We trained imputation models for AAT, AGP, HP, and TF from NMR metabolite measurements in 626 adults from a population cohort with matched NMR and immunoassay data. Levels of AAT, AGP, and HP were estimated in 11,861 adults from two population cohorts with eight years of follow-up, then each biomarker was tested for association with all common endpoints. Whole blood gene expression data was used to identify cellular processes associated with elevated AAT.


Accurate imputation models were obtained for AAT, AGP, and HP but not for TF. While AGP had the strongest correlation with GlycA, our analysis revealed variation in imputed AAT levels was the most predictive of morbidity and mortality for the widest range of diseases over the eight year follow-up period, including heart failure (meta-analysis hazard ratio = 1.60 per standard deviation increase of AAT, P-value = 1×10−10), influenza and pneumonia (HR = 1.37, P = 6×10−10), and liver diseases (HR = 1.81, P = 1×10−6). Transcriptional analyses revealed association of elevated AAT with diverse inflammatory immune pathways.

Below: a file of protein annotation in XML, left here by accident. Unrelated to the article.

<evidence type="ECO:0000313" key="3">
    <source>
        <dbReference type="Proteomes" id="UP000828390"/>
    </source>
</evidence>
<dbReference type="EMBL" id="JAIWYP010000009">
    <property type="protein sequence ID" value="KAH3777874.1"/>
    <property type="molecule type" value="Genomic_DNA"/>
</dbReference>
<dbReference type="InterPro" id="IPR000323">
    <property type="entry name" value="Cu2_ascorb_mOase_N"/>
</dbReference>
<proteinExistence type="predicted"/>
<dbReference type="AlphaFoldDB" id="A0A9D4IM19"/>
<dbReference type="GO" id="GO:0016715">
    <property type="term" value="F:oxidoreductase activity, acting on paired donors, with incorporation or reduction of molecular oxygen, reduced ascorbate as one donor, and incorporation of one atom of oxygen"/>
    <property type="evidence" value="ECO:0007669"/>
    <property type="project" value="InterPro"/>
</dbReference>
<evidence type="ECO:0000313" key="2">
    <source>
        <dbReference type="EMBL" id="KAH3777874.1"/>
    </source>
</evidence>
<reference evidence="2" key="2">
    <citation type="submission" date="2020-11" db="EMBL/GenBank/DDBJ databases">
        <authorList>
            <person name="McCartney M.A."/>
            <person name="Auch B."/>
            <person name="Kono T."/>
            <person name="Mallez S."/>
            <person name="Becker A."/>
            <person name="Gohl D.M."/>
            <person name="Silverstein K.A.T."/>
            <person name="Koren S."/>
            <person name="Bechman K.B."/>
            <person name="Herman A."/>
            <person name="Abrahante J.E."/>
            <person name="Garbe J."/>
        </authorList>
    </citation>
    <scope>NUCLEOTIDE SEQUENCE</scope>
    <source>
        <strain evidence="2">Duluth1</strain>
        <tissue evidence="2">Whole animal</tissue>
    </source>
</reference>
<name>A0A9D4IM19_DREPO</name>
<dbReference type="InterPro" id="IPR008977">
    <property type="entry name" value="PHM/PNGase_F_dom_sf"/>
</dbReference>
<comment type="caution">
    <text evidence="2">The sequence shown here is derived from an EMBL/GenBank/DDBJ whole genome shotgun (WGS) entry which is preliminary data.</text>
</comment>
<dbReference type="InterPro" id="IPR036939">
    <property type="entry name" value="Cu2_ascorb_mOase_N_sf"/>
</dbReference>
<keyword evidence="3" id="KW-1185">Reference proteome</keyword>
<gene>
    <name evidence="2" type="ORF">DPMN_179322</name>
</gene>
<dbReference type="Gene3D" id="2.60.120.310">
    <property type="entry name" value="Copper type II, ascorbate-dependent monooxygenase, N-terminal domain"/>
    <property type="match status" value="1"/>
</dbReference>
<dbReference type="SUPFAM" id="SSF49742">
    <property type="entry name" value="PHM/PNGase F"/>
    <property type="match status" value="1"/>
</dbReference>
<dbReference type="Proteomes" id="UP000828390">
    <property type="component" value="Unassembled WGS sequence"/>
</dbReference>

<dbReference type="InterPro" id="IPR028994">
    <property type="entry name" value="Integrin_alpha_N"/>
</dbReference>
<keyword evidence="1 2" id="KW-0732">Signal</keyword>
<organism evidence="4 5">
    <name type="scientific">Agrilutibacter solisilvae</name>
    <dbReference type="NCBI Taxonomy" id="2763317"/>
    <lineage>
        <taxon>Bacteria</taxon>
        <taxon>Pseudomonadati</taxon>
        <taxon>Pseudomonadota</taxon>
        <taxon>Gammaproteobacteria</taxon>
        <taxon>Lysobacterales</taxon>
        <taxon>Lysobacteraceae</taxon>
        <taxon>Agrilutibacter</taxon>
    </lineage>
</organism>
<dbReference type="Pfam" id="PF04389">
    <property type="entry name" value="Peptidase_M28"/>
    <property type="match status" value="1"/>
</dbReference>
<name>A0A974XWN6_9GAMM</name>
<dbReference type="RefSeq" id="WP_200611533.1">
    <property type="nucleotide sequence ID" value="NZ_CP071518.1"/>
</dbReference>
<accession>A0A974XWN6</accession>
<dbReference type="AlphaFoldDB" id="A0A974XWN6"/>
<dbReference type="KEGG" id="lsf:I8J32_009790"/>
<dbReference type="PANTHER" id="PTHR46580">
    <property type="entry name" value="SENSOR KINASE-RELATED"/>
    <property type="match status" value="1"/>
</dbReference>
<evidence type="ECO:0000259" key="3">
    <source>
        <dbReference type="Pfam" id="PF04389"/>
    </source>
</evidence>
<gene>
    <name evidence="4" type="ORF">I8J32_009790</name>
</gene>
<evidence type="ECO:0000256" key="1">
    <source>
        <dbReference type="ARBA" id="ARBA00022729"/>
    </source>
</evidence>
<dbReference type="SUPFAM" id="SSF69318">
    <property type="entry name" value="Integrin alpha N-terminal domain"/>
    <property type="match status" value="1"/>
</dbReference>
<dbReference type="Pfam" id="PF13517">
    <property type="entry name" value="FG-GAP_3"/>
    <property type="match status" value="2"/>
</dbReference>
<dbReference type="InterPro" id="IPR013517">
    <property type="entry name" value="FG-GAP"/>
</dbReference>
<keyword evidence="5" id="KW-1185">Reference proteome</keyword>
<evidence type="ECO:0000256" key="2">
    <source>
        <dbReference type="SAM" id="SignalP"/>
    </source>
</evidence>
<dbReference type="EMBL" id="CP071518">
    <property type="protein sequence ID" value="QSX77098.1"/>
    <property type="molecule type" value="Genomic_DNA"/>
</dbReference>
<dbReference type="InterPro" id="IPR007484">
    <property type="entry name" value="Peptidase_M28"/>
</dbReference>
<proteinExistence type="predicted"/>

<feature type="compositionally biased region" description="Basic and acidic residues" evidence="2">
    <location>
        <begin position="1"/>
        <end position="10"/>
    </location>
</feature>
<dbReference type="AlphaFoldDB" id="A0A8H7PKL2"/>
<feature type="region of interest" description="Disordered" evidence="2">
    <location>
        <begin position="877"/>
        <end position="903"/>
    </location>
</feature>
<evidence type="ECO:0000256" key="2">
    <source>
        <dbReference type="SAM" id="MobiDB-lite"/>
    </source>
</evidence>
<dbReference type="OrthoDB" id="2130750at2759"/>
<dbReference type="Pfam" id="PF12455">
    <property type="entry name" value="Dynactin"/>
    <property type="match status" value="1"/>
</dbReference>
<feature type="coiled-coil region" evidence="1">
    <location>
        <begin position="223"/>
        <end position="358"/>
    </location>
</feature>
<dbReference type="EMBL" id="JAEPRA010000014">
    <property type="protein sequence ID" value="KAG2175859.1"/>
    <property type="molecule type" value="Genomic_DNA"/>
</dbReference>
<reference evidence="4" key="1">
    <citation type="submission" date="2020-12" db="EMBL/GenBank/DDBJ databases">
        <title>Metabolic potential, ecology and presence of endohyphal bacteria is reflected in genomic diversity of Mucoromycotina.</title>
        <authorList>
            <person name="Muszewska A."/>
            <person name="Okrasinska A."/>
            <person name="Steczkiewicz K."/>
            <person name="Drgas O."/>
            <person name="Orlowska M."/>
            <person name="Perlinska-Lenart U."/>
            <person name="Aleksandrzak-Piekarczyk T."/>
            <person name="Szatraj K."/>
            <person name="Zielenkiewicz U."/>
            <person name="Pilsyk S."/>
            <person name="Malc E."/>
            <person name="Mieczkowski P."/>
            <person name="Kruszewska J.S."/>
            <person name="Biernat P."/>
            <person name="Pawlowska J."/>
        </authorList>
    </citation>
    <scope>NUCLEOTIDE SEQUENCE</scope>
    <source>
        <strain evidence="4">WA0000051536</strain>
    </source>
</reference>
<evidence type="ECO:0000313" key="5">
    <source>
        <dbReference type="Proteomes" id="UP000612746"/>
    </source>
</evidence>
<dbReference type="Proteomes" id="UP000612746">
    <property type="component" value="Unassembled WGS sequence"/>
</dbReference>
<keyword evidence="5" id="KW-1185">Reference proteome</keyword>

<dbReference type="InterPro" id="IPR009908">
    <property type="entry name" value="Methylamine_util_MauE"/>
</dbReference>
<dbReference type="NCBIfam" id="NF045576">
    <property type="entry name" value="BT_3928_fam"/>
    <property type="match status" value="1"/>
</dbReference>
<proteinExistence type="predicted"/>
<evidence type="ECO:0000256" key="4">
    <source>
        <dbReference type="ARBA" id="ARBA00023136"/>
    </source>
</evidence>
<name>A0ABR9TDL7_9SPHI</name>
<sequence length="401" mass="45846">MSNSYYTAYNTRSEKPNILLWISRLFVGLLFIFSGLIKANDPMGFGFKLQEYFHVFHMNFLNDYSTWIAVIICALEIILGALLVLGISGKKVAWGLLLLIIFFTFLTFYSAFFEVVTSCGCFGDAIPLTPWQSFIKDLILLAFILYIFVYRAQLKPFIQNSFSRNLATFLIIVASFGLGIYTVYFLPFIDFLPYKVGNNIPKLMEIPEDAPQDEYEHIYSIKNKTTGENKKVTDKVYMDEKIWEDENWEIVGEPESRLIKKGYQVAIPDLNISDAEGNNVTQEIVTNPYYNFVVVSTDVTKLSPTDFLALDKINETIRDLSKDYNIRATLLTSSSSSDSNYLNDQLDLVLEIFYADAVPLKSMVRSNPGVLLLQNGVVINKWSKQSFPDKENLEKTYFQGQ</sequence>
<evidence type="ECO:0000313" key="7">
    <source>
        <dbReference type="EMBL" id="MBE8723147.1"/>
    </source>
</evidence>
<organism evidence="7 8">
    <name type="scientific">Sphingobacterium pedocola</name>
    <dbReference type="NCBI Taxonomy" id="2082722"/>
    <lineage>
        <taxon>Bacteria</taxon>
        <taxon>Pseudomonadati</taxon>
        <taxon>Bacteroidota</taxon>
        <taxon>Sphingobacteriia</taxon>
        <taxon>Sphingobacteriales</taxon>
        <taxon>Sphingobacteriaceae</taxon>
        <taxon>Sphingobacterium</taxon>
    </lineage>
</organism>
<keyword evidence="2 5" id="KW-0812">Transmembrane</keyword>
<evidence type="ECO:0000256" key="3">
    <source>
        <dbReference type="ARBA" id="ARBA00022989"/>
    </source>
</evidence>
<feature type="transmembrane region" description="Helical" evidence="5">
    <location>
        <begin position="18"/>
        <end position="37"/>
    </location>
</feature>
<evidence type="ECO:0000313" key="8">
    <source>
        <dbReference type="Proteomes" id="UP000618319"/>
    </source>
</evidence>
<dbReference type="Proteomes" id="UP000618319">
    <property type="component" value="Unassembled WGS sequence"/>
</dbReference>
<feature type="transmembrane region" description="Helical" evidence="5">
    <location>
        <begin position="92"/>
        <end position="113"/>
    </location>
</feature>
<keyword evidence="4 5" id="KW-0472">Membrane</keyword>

This study clarifies the molecular underpinnings of the GlycA biomarker’s associated disease risk, and indicates a previously unrecognised association between elevated AAT and severe disease onset and mortality.


Biomarkers – Blood – Gene expression – Gene ontologies – Glycoproteins – Immunoassays – Inflammatory diseases


The identification and characterisation of new predictive biomarkers for disease is fundamental to precision medicine [1,2]. Biomarkers discovered using systems-level technologies can be complex and heterogeneous, thus it can be challenging to pinpoint relevant biomolecular pathways. Therefore, knowledge of the underlying molecular basis for a biomarker is critical for identifying potential therapeutic targets and interventions.